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Ten things financial advisors wish all women knew about their personal finances

Financial wellbeing
Topic: 

As financial consultants for Morrinson Wealth, Vas Babieu and Jo Dean know how important a strong financial strategy is as a foundation for a successful life. Here, they let us in on ten things they wish all women knew about their personal finances in order to take control and maximise their position.

 

1. Financial advice is for everyone

‘We all have the right to explore our options and see if we can improve our financial position,’ says Jo. ‘I meet so many individuals who wonder if financial advice is really for them. My advice is don't be scared to speak to an expert about your own financial wellbeing and get rid of that insecurity. You must never be embarrassed about trying to educate yourself and working to find out what you could be doing, to put yourself in a better financial situation. And quite often, it's just about restructuring what you already have.’

 

2. Financial education is important

‘Money is foundational, and managing it better basically means you’re managing your whole life better,’ says Vas. ‘It’s so important for women to become financially educated because it is empowering, you ‘don't know what you don’t know’ so without additional guidance then you don't have full control over your finances. The most important aspect though, is the way we feel about ourselves — the question to ask when taking financial actions is “Am I more empowered or disempowered?” That psychology can have a bigger impact on other areas of our lives too. When we feel disempowered about our capacity to make decisions, it might then stop us taking that next project, or going for that new challenge in life.’

 

3. Financial health is a holistic thing

‘Traditionally, we associate wealth management with our net worth, but it is so much more than that. A good adviser will take a holistic approach to your finances and look at your overall financial wellbeing,’ says Jo. ‘Personal finances are not just about building capital, but about preserving and safeguarding assets in the right way, from legacy planning to protection, debt management or mortgages. In wealth management, there are three key objectives: building savings, cash management and protection — and there is always a change you could be looking at within those areas to positively impact your financial situation.’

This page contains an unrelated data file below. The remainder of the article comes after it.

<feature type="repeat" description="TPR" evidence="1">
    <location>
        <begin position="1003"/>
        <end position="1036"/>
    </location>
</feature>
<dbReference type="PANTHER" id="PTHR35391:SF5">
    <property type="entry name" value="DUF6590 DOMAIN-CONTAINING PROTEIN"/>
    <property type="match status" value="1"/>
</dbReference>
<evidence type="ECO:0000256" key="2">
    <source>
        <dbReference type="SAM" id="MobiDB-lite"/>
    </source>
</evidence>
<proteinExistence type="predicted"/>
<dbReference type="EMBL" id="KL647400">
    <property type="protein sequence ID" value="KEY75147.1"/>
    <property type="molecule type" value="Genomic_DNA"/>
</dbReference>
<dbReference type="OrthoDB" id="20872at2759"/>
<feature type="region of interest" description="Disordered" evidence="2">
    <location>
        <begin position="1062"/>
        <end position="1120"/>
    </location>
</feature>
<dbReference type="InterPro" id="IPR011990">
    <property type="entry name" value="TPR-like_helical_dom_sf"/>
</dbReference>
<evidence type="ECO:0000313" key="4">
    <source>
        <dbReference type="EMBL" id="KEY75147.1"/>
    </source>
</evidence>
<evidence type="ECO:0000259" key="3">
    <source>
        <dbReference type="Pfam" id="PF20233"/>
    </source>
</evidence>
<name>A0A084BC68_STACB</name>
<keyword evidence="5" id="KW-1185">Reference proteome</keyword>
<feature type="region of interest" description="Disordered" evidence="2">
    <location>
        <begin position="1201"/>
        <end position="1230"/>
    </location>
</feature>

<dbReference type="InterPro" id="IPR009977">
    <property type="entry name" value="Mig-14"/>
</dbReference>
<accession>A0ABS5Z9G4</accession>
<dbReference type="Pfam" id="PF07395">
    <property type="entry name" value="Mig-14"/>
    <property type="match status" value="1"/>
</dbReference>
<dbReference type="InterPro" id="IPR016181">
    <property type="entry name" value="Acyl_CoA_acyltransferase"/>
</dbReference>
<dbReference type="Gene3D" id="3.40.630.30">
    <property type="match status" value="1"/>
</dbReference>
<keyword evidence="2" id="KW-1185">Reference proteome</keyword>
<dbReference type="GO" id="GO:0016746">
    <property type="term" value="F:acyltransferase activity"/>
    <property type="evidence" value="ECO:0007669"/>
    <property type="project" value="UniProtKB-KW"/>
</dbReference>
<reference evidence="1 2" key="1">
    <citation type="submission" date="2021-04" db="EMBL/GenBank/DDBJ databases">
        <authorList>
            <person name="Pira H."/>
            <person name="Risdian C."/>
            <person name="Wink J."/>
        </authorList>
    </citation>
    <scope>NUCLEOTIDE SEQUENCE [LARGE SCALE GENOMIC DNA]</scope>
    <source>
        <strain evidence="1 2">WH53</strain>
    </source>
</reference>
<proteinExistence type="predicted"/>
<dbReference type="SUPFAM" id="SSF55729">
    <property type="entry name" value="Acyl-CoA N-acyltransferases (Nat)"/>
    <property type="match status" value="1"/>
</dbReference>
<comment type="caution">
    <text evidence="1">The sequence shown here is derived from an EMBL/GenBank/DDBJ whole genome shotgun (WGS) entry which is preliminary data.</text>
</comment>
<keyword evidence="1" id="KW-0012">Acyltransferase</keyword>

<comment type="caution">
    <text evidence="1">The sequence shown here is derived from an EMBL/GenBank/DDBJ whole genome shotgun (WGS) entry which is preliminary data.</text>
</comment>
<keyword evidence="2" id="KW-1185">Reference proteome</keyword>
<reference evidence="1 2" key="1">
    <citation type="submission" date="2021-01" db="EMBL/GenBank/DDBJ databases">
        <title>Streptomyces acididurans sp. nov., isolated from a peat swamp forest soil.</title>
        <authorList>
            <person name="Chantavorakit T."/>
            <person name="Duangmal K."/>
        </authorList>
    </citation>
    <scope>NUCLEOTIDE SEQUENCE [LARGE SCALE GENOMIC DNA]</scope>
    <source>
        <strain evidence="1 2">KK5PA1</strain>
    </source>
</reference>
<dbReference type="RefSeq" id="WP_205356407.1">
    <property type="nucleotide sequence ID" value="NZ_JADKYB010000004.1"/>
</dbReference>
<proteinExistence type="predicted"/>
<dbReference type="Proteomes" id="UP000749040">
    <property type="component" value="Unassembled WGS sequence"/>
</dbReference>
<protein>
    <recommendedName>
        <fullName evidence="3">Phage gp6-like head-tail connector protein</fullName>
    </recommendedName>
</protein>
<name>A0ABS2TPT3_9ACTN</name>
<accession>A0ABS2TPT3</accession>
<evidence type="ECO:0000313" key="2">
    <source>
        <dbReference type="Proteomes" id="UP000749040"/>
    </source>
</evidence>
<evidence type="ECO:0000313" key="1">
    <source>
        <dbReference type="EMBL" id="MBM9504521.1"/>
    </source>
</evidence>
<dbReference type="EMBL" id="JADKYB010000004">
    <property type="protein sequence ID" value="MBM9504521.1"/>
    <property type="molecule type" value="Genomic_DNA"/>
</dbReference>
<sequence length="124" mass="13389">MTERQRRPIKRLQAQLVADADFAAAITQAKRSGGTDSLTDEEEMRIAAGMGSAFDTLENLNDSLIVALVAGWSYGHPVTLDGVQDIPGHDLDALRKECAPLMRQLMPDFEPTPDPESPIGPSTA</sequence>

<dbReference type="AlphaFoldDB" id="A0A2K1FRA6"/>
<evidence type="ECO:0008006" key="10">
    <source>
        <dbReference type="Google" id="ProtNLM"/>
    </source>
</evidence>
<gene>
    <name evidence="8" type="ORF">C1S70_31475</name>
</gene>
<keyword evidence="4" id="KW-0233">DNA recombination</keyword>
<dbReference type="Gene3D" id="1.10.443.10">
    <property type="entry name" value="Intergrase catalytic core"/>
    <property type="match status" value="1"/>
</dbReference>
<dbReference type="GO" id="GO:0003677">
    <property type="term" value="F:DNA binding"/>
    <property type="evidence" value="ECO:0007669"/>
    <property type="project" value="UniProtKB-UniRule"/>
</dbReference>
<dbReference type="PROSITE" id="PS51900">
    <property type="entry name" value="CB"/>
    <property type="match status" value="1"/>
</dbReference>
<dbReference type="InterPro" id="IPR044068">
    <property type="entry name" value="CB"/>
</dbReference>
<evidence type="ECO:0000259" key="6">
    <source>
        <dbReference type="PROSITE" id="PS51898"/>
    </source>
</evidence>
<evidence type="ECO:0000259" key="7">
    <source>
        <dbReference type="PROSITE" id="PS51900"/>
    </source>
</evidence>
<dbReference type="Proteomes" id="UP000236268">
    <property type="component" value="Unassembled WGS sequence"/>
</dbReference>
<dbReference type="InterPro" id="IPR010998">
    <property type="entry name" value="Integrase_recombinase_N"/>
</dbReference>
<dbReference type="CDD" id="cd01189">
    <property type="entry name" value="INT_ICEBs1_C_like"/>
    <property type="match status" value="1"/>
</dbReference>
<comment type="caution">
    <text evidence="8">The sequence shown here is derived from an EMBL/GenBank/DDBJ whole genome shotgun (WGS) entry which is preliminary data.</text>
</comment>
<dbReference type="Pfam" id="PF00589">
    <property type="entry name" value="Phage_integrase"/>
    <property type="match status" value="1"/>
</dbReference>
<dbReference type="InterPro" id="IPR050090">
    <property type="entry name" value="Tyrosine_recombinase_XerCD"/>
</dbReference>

4. Risk shouldn’t stop you investing

‘In behavioural economics,  short-term losses and market volatility  can keep female investors on the side-lines, as they tend to be more risk averse,’ says Jo. ‘If that is the case for you, the best way to proceed with  investing is to have a drip feed approach, meaning you will benefit from ‘pound cost averaging’. Effectively, this means that instead of investing big lump sums, you develop regular saving habits by putting away a little bit each month. That averages out returns and somewhat protects you against potential drops in the market.’

 

5. You need to think about the future now

‘Often, we can be quite short-sighted and just look at what we need to do right now, especially with a young family,’ says Jo. ‘It's tempting to ‘put the future off’, but it is really important to always be thinking ahead and to build in a medium and longer-term approach to things, sooner rather than later. Taking a longer-term approach to financial management can help overcome risk adversity, which women can have a tendency to lean toward, as well as taking the emotion out of investing.’

 

6. You’ve got to know where you want to go